2. It’s important not to read our own prejudices and presuppositions into the Bible.  By the power of the Holy Spirit the Scriptures have individual applications for each of us, but the Bible itself has one truth which we test all of our applications against to make sure they’re of God.

    3. Why is it important to distinguish between interpretation and application.

  3. Find the Plain Meaning

    1. This is really where we see logic and reason at work.  I appreciate logic and reason.  While they have brought us the philosophical minds of the 19th and 20th centuries, they have also laid the foundation for Christian apologetics.

    2. Chan gives a few examples from the Old and New Testaments where God said things and the people were to take him at his word, even if it’s unusual or weird.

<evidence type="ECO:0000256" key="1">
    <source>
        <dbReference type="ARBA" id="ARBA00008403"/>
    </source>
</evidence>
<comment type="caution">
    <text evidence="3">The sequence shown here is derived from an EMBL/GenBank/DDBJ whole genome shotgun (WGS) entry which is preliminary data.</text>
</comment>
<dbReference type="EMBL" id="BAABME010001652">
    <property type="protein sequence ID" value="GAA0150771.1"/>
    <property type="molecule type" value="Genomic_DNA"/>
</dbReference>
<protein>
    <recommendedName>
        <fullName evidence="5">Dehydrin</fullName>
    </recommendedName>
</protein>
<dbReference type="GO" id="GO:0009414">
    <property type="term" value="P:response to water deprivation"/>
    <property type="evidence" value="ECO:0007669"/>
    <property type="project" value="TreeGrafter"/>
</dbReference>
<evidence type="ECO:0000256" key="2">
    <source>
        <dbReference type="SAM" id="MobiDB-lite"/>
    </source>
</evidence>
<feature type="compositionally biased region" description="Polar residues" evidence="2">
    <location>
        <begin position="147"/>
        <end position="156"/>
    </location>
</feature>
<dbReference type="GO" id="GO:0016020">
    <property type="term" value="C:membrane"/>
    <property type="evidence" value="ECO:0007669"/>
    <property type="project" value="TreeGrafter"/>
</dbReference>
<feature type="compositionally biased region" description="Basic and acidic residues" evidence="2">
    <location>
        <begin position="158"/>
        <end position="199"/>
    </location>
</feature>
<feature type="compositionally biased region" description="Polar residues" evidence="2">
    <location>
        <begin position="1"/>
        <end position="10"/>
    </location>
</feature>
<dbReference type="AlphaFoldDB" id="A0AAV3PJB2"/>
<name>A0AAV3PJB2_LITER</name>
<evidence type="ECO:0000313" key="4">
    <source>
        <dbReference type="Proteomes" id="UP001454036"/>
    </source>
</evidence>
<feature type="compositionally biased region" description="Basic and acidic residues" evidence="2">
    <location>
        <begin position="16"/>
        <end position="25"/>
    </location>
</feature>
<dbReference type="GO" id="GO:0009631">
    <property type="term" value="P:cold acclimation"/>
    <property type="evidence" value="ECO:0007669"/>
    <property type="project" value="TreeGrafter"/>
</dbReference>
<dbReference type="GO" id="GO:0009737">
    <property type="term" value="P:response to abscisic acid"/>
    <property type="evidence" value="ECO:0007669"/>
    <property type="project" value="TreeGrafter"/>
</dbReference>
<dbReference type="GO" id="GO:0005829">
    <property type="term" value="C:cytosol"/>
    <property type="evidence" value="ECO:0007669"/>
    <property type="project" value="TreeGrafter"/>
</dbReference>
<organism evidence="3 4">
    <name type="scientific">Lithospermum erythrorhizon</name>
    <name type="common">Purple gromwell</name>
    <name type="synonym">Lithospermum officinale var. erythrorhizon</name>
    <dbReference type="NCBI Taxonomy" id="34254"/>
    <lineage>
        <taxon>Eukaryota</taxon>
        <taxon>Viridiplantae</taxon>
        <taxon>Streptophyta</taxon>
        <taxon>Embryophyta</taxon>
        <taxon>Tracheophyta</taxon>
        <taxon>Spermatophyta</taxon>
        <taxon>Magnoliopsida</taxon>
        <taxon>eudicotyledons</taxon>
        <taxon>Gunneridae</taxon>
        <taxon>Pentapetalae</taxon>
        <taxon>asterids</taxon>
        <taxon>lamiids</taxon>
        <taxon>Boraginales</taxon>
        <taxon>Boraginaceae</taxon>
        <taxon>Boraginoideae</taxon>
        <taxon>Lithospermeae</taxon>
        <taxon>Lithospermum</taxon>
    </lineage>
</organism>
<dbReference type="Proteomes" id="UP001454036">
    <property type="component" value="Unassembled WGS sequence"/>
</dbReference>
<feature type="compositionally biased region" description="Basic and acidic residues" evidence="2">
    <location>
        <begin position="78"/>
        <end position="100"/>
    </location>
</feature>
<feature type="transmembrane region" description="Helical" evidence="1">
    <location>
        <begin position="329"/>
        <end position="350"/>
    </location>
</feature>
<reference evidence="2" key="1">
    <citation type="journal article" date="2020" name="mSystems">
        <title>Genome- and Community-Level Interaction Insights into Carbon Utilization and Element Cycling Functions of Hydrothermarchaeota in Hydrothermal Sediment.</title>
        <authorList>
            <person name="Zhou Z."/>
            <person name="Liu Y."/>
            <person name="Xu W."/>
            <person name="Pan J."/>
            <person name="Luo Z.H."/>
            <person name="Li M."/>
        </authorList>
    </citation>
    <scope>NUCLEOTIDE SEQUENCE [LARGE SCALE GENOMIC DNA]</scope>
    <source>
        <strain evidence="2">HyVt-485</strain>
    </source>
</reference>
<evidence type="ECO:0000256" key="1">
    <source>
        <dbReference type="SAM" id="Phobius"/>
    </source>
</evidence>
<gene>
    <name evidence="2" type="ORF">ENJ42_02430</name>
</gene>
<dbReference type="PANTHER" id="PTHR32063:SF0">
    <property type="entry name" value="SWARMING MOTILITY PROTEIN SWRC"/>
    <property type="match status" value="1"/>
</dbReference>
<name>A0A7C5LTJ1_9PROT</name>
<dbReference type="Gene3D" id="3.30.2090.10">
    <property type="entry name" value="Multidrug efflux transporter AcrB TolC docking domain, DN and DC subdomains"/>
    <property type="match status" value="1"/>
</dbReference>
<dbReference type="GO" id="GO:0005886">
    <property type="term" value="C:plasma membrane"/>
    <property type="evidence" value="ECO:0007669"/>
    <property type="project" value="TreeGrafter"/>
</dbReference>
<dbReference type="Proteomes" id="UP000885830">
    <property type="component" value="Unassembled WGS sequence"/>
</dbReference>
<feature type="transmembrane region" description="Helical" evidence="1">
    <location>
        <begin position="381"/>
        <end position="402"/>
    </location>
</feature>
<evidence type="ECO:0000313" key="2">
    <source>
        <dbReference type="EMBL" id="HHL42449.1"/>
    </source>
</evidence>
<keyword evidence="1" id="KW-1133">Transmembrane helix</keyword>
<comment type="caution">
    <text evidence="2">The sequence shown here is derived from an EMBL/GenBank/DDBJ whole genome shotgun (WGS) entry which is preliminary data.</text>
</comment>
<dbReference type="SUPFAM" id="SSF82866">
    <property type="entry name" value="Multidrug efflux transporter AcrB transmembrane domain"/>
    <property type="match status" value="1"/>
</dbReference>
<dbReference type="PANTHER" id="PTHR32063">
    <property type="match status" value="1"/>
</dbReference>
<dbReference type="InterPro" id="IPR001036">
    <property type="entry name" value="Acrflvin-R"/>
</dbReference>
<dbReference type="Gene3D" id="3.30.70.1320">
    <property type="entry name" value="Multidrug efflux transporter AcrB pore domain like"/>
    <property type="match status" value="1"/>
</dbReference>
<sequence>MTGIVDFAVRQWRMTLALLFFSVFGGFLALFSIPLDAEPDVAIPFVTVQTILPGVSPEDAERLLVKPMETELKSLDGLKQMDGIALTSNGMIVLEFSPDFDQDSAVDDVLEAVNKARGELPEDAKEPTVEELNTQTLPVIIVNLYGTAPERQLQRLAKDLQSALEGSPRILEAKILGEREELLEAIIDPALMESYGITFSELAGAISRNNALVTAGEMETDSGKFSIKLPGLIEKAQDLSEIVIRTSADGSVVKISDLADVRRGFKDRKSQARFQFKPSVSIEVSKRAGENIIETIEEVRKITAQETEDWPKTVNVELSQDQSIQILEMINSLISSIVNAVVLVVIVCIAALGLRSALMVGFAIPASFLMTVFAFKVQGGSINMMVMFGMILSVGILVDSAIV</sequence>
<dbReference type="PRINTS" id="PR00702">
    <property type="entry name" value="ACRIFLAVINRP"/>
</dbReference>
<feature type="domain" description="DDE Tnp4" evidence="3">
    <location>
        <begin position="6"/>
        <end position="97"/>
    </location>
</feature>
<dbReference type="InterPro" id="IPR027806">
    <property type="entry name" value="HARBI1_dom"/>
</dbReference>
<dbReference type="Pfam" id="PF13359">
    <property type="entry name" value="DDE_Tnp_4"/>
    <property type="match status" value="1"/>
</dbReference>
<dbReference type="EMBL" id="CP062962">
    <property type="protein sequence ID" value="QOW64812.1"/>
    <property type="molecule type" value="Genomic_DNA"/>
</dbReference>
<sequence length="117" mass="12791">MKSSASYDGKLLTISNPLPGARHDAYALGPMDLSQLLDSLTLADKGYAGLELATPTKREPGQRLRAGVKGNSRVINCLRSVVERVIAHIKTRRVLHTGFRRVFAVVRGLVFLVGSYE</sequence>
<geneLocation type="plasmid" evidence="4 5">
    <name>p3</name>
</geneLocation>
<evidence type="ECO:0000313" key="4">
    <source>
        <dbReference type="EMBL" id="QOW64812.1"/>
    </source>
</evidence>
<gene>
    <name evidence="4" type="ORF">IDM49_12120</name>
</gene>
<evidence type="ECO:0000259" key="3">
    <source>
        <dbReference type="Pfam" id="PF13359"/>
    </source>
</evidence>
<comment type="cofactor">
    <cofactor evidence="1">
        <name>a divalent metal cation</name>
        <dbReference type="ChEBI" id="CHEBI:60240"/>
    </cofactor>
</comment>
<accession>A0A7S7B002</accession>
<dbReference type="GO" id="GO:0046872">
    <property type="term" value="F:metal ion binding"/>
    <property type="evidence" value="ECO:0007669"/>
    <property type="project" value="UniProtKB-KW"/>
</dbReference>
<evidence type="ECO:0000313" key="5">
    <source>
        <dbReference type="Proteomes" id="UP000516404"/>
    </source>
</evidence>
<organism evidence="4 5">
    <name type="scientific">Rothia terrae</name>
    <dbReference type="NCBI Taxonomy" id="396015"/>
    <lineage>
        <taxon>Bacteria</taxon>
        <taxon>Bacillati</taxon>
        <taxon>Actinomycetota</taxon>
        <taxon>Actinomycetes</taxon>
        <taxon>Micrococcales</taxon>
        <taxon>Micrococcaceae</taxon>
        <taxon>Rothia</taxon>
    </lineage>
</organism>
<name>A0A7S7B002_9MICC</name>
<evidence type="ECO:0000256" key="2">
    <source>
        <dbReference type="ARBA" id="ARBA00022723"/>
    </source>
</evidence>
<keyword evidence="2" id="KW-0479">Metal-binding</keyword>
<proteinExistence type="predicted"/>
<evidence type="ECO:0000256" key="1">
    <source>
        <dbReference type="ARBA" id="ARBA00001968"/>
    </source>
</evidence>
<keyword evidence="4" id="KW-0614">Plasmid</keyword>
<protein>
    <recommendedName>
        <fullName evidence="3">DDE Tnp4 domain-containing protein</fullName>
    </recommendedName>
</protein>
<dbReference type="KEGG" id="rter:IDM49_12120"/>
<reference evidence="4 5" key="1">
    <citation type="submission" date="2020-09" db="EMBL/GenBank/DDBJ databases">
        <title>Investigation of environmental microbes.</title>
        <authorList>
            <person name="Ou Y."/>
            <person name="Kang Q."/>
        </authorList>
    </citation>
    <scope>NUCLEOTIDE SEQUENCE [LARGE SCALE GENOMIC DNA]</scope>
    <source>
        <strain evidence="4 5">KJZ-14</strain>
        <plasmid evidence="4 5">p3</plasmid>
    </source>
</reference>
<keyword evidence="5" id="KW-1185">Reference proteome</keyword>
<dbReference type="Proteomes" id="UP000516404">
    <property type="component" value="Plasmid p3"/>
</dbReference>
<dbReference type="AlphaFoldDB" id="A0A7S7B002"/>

1. Jesus and the rich young ruler – A rich and powerful young man comes to Jesus and wants to follow him and asks what he must do.  Jesus tells him to go and sell his belongings and give the money to the poor, then he can be a follower of Jesus.  The point is not that we must all go out and sell all we have to be a Christian, but it’s that Jesus knows our hearts.  He knew that this man’s heart was for his wealth and he was pointing that out to convict him, but the plain meaning here is that at that time, for that man, Jesus told him to give all that he had away.  In my own life, I don’t struggle with wealth because I don’t have a lot of money, but God has made it clear that music can be an idol in my life, therefore I abstain from certain types of music in order that my relationship with God might not be hindered.